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207 views

How to understand the thermal radiation?

I am studying the thermal radiation (Stefan–Boltzmann law) by myself $$P = \epsilon \sigma A T^4$$ here $\epsilon$ is the emissivity, $\sigma$ is Stefan-Boltzmann constant, $A$ is the surface area ...
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218 views

ideal gas law modelization in a vacuum chamber

I am trying to model a pressure sensor in COMSOL. The basic work is that there is current flowing inside it, if the pressure of the gas around it drops down, the temperature goes down as well (ideal ...
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Why does the air we blow/exhale out from our mouths change from hot to cold depending on the size of the opening we make with our mouth?

Why does the air we blow/exhale out from our mouths change from hot to cold depending on the size of the opening we make with our mouth? It's not just a subtle difference, but significant in my ...
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1answer
152 views

Negative temperature and Absolute hot

This video explains that heat at negative temperatures flows from the negative object to the normal object. If the temperature of the normal object is absolute hot, what happens with the heat? The ...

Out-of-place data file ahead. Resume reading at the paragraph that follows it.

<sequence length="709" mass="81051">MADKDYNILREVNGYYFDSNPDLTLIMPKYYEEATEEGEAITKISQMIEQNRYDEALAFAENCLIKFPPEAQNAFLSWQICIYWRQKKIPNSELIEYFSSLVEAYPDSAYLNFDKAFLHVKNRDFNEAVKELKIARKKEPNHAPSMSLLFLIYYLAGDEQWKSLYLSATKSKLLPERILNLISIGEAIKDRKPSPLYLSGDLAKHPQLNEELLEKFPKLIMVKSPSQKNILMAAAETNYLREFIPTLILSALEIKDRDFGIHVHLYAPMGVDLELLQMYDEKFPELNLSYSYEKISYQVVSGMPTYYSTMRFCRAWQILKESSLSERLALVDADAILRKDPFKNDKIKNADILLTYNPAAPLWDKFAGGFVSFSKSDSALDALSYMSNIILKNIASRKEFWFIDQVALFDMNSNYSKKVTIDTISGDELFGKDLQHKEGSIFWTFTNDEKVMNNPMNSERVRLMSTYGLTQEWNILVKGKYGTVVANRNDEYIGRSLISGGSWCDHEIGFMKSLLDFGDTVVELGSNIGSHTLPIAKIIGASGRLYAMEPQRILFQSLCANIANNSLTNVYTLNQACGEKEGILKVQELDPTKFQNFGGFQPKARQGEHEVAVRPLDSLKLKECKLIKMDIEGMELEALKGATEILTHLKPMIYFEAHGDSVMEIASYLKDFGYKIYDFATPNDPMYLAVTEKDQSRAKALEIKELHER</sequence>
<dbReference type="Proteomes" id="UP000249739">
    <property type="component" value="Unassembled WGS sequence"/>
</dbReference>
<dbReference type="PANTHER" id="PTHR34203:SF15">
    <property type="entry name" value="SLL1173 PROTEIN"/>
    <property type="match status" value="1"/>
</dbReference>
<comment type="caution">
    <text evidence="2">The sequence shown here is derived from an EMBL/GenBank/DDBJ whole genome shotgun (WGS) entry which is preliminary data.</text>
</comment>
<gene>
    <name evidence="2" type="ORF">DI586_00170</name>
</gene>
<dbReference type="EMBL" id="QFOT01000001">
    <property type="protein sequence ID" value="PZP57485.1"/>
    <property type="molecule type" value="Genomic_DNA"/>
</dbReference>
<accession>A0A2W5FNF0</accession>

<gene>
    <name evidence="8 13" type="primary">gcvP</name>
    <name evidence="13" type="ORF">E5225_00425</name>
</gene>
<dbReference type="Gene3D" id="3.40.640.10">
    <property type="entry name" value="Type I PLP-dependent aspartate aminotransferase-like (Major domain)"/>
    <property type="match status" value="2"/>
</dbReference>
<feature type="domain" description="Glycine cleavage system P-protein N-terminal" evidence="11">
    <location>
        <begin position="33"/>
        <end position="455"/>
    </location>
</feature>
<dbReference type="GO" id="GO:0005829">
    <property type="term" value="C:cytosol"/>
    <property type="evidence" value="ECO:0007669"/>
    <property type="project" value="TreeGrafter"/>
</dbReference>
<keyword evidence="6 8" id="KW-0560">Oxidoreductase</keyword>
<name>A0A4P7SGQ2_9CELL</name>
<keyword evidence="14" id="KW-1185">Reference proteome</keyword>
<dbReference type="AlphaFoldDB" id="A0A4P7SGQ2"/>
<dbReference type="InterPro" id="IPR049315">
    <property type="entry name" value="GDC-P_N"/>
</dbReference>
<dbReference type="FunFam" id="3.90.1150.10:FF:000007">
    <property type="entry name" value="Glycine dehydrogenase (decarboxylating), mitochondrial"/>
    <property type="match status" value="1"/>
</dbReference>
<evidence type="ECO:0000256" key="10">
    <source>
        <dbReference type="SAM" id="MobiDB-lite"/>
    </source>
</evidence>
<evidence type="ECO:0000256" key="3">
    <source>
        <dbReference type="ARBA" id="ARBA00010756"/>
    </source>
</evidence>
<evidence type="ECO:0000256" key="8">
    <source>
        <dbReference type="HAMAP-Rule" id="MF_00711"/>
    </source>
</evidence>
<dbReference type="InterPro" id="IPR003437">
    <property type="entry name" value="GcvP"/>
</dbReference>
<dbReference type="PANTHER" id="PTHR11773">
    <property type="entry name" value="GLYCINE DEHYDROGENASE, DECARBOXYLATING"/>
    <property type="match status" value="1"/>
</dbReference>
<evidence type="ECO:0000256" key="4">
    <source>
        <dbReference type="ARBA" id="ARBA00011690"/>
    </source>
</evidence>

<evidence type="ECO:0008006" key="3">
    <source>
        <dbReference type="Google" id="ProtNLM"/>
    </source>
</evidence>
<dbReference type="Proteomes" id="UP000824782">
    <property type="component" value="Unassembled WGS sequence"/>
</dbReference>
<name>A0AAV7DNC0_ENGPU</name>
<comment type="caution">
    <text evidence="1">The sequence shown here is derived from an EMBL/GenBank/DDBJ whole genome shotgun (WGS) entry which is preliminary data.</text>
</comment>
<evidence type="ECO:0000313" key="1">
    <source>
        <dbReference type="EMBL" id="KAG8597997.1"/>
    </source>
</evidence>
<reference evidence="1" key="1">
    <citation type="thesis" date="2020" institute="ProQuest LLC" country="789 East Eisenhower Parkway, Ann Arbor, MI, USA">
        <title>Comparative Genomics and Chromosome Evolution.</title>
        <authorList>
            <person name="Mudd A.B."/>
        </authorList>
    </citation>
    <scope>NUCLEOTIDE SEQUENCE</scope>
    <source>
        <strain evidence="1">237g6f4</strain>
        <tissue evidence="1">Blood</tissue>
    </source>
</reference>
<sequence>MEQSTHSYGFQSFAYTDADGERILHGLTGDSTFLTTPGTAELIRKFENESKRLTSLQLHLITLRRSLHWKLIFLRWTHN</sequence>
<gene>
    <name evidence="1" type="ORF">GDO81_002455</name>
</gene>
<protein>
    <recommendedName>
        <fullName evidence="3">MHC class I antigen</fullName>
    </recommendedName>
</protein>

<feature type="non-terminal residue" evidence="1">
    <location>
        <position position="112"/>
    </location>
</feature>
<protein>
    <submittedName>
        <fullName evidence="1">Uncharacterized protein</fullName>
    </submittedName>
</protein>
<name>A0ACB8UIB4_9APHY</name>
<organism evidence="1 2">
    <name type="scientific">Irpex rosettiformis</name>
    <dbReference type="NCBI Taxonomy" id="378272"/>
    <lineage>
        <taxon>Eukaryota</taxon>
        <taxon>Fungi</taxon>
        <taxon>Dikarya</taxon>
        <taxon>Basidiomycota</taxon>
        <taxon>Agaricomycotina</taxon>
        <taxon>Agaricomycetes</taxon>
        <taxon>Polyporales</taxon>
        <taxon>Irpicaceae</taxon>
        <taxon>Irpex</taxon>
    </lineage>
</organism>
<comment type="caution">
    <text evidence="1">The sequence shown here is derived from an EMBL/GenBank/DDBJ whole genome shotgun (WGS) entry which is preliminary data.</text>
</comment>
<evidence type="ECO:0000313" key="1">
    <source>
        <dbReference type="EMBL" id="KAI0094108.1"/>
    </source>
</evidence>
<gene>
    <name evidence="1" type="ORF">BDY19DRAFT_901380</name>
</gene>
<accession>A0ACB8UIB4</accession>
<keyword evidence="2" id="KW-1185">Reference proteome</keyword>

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1answer
107 views

Electromagnetic field to cool a substance?

I saw somewhere that an electromagnetic field would cause a substance to let off thermal energy, ultimately resulting in the substance to cool really quickly. If this is possible, does the strength ...
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1answer
2k views

Time required for water to freeze

recently I was wondering if there is any specific formula in order to calculate how long it takes for certain liquids to freeze (especially water). I know this depends on: the volume of the liquid, ...
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1answer
385 views

How much does sunlight affect inside temperature?

Suppose we have a $3\cdot 3\cdot 3\,m^3$ room of which one side is glass. And suppose that the other 5 sides have no effect on temperature (super isolation). We know from physics how to calculate ...
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830 views

Best way to chill a cup of coffee with cold water and 5 minutes [duplicate]

Initial data 1 x 3/4 full cup of hot coffee / tea / your favorite morning beverage cold water 5 minutes Considering that it's starting to get hot outside, and we all want to drink reasonably cold ...
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1answer